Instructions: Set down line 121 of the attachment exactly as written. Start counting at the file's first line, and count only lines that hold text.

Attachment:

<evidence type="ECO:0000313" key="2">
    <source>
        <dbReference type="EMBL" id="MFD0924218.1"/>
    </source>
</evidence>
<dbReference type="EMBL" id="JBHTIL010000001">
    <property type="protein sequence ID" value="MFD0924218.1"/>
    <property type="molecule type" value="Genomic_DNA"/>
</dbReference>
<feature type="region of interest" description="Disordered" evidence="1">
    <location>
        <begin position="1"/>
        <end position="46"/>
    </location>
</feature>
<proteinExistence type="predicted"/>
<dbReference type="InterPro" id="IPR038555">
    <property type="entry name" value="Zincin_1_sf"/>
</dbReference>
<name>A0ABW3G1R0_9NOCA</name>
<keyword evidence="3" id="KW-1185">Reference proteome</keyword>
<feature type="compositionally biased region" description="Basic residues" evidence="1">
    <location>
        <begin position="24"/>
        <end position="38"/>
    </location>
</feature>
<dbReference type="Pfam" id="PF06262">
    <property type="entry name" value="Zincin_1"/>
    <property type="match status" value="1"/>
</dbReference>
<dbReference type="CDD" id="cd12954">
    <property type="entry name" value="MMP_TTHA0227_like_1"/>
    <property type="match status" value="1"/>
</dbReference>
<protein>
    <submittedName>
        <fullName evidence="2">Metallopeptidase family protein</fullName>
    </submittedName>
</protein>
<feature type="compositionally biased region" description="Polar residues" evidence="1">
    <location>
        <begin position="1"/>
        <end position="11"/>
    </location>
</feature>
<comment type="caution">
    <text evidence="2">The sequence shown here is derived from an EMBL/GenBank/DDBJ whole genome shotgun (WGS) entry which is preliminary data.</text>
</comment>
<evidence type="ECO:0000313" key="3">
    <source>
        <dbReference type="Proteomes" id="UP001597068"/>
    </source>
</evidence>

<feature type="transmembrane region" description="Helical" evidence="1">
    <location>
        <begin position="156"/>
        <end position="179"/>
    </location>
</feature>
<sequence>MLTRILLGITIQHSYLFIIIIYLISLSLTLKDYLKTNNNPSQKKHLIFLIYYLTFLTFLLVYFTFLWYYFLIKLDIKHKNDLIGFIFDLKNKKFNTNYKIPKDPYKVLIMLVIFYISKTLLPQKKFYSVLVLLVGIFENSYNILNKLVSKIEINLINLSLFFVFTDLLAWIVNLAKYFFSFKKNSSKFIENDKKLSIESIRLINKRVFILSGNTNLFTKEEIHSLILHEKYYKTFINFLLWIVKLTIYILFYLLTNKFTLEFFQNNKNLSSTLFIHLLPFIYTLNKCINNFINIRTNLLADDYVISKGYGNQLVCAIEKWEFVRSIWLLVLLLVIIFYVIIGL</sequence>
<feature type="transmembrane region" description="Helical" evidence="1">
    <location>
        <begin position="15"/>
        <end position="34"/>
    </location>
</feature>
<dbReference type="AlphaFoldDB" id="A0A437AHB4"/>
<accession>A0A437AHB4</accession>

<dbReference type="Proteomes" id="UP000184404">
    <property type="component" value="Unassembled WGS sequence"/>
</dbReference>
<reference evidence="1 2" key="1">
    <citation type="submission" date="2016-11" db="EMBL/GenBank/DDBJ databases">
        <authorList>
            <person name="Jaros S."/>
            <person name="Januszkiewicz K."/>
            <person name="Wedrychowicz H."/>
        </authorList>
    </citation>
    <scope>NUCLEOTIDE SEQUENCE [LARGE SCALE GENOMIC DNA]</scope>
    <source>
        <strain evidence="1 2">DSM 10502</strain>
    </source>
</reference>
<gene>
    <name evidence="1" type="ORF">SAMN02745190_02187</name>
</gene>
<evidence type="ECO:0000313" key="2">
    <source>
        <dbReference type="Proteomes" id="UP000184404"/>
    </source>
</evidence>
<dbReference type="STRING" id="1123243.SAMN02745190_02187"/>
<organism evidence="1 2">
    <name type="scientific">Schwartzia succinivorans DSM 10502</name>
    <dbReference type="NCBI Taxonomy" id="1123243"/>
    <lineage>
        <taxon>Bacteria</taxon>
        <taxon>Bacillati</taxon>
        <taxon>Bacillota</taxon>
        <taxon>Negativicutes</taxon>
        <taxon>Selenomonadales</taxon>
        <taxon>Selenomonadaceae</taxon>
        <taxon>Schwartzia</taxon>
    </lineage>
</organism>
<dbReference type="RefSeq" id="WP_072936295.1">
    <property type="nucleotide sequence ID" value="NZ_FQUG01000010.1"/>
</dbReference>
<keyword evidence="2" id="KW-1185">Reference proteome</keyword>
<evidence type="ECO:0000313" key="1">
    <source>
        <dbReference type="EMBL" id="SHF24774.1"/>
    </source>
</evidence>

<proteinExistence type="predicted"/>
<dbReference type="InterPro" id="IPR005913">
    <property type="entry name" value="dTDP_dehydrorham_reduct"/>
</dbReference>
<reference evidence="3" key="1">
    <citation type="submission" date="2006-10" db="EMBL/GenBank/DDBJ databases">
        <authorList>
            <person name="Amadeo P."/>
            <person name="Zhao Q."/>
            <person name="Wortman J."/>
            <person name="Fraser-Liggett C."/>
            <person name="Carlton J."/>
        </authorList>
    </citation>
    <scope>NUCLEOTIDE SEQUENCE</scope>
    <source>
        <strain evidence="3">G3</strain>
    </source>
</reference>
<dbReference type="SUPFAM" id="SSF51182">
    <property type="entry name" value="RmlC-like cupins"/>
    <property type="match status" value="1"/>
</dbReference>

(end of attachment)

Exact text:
<reference evidence="3" key="1">